"And He said to me, "My grace is sufficient for you, for power is perfected in weakness." MOST GLADLY, therefore, I will boast about my weaknesses, so that the power of Christ may dwell in me."  Paul, 2 Corinthians 12:9  
{emphasis mine.} 

So, for all the Moms out there who are feeling like they've just gotten the wind knocked out of them- hang in there. Reach out to Jesus and He will catch you. He will light your way like He lights mine as I navigate these tumultuous days of parenting my little brood. 

And for all you ladies who aren't Moms yet- take a page from my book: For heaven's sake, DO NOT rush to judgement. Parenting is easy on paper. It's tough in reality. It's not hard to be a perfect parent when your children aren't here yet. Parenting is much, MUCH more difficult when you haven't showered in two days and you're functioning on 3+ hours of consecutive sleep. So cut those Mom's some slack, would you? You'll save yourself an awfully large piece of humble pie in the future. And trust me, humble pie tastes a lot like crow. Bleaaaack. 

My continued prayer is that, as a person and as a parent, I will continue to remain humble. That I will continue to reach for His guiding hand as I raise my three little souls for Him. And that, most certainly, I will never say never again. :)

Friday, April 11, 2014

Modest is Hottest, Ladies.

My Pinterest feed has been clogged lately with pins titled "DIY bra" or "Cute bra for backless tanks" or "Ribbon bra straps for summer".  

For example: 
(A screen shot from my current Pinterest feed.)

Here's a quick PSA: If your bra is being designed to be seen THROUGH YOUR CLOTHES, lemme give you a hint- your clothes aren't covering enough. Dressing immodestly is kinda like rolling in manure: Yes, you'll get attention, but mostly from pigs.  

So, if you are ever unsure about an ensemble decision, allow me to assist you: If your underwear is being used as outerwear, STOP. That's not an outfit. You're still in your skivvies. Keep going.

Keep getting dressed because you're *obviously* not covering enough. You could catch cold wearing skimpy outfits like that. And putrescent sinus cavities are SO last season. We all know that a runny nose would absolutely take away from that homemade rhinestone studded bra you just spend 4 hours creating. Nobody looks cute holding a used Kleenex, honey. I'm saving you from certain, public humiliation. You can thank me later.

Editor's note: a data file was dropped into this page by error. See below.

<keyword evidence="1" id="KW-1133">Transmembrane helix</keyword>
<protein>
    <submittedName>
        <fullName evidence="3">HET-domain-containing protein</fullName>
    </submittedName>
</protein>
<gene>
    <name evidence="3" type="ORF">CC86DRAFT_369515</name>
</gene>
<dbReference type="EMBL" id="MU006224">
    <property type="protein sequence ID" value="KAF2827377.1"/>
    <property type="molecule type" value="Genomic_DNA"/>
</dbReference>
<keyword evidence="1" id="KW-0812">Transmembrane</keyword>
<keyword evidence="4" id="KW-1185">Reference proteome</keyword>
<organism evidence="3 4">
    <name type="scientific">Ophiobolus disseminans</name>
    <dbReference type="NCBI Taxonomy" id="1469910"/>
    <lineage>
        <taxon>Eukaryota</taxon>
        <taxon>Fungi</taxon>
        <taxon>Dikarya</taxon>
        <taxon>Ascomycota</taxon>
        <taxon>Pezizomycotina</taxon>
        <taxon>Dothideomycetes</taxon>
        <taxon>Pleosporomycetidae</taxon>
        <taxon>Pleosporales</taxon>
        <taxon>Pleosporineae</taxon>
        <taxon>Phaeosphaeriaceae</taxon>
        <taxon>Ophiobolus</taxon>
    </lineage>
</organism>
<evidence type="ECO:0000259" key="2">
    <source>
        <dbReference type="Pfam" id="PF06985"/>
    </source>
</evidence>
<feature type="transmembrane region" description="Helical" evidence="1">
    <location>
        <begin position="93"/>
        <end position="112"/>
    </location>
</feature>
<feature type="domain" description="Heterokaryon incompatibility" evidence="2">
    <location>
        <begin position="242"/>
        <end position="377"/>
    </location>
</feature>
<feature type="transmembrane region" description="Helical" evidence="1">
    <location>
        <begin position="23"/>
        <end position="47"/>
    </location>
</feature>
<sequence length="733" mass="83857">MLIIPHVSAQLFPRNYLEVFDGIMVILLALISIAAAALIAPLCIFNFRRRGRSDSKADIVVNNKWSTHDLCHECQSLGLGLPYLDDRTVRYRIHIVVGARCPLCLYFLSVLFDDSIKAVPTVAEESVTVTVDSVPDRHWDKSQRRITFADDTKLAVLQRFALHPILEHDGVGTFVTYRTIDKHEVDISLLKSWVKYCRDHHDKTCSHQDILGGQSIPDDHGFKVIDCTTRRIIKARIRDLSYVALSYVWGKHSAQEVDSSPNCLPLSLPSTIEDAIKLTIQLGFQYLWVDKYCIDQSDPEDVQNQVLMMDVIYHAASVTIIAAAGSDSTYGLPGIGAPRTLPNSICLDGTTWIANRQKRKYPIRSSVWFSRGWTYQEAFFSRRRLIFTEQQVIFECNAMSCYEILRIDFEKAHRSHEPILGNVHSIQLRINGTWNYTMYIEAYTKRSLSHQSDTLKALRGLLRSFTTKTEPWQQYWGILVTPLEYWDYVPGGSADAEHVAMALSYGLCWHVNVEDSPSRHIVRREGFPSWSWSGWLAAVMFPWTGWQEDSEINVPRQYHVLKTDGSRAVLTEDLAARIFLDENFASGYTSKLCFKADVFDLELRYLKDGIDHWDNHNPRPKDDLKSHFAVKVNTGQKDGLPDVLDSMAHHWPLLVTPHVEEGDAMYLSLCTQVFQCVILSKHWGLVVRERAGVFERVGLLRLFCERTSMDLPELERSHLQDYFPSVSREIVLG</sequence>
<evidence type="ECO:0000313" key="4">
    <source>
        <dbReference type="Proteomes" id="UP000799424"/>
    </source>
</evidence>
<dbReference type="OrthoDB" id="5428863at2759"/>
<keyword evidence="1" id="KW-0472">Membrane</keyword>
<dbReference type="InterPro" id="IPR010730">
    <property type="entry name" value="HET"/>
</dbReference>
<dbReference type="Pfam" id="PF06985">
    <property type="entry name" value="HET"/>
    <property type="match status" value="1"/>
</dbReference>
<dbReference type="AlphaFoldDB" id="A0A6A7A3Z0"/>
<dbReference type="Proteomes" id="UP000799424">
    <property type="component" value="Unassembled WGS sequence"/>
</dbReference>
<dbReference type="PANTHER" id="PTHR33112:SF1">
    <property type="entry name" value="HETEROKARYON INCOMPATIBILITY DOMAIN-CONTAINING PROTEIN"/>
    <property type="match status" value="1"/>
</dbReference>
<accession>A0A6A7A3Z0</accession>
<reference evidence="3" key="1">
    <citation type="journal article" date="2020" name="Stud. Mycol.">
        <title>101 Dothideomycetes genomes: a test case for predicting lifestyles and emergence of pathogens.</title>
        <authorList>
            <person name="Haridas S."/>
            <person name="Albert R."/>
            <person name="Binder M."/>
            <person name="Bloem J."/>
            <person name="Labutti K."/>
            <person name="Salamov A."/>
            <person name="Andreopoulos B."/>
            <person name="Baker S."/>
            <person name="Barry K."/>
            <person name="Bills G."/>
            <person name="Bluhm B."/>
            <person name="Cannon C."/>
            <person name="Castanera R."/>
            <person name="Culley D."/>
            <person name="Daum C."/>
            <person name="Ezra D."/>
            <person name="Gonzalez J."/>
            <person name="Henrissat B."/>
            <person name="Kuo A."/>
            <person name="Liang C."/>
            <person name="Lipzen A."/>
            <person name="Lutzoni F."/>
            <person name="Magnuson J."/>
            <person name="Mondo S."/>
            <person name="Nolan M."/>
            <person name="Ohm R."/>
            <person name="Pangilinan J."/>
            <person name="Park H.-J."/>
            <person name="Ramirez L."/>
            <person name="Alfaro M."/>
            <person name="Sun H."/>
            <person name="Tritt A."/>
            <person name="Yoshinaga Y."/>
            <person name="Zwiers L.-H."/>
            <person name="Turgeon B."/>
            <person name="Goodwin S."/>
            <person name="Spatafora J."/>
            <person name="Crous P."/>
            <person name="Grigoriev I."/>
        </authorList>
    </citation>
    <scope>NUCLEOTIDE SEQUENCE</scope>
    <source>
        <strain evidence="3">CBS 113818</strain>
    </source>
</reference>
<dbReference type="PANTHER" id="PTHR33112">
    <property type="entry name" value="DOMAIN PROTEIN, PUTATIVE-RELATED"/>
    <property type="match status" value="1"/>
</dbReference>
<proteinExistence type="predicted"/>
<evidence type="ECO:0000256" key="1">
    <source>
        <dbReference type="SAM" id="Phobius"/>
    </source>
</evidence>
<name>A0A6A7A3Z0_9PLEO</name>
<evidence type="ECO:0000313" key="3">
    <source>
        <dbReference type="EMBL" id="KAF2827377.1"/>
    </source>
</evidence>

So remember, ladies: Modest is hottest. Modest IS hottest. (Make that your mantra.)

Wednesday, April 9, 2014

The Week I Thought Josie Had Diabetes

Something was wrong with her. I just KNEW it. Josie'd just had her 2nd birthday and she swung back into life after her Minnie Mouse birthday party extravaganza with as much vim an vigor as she ever had. She received brand new Princess bed sheets and fancy little satin nightgowns with swishy skirts and an awesome easel to paint on and piles and piles and PILES of amazing new toys that we're still learning to share. The decorations came down, the balloons deflated, and the lagniappe cake was *finally* consumed. (In large part by me, while the kids napped every afternoon. Because waste not, want not, y'all.) We finally began to settle back into our nice, comfortable, daily routine after the birthday party madness subsided. There was only one problem: the potty. 

The party messes got cleaned up, but the potty messes were just beginning. Gone were the days of clean pants and rugs and car seats and blankets. After almost three months of successful training, Josie started having accident after accident after ACCIDENT. I would look up from feeding the baby, or reading a story, or rescuing the dog from participating in a dramatic reenaction of 'David and Goliath', or turning a load of laundry over, and BAM! there she'd be: Standing, staring at me in that unmistakable post-potty-accident-position. "Swaaa-wee, Momma." she'd say, as I'd hitch her up onto my hip while trying not to transfer any of her mess onto myself as we'd lumber back into the bathroom for ANOTHER outfit change/half bath/hand washing session. 

But not only was Josie having all these accidents, she was BEGGING for juice. She was straight up Oliver Twist-ing me in the kitchen with her empty cup 24/7. She was drinking All. Day. Long. Cup after cup after cup, she'd guzzle it down and then immediately ask for another. I'd oblige her, she'd drink it like she'd been wandering the Sahara for weeks, and then she'd approach me again 3 minutes later, begging for more. I was beginning to think she was becoming a camel. 

I was starting to panic. This just wasn't like her. I started to think of medical conditions that would combine the symptoms of recurring potty accidents and unquenchable thirst and I came up with: DIABETES. That was it; the obvious answer to my current problem. Josie was diabetic. For sure. I just knew it.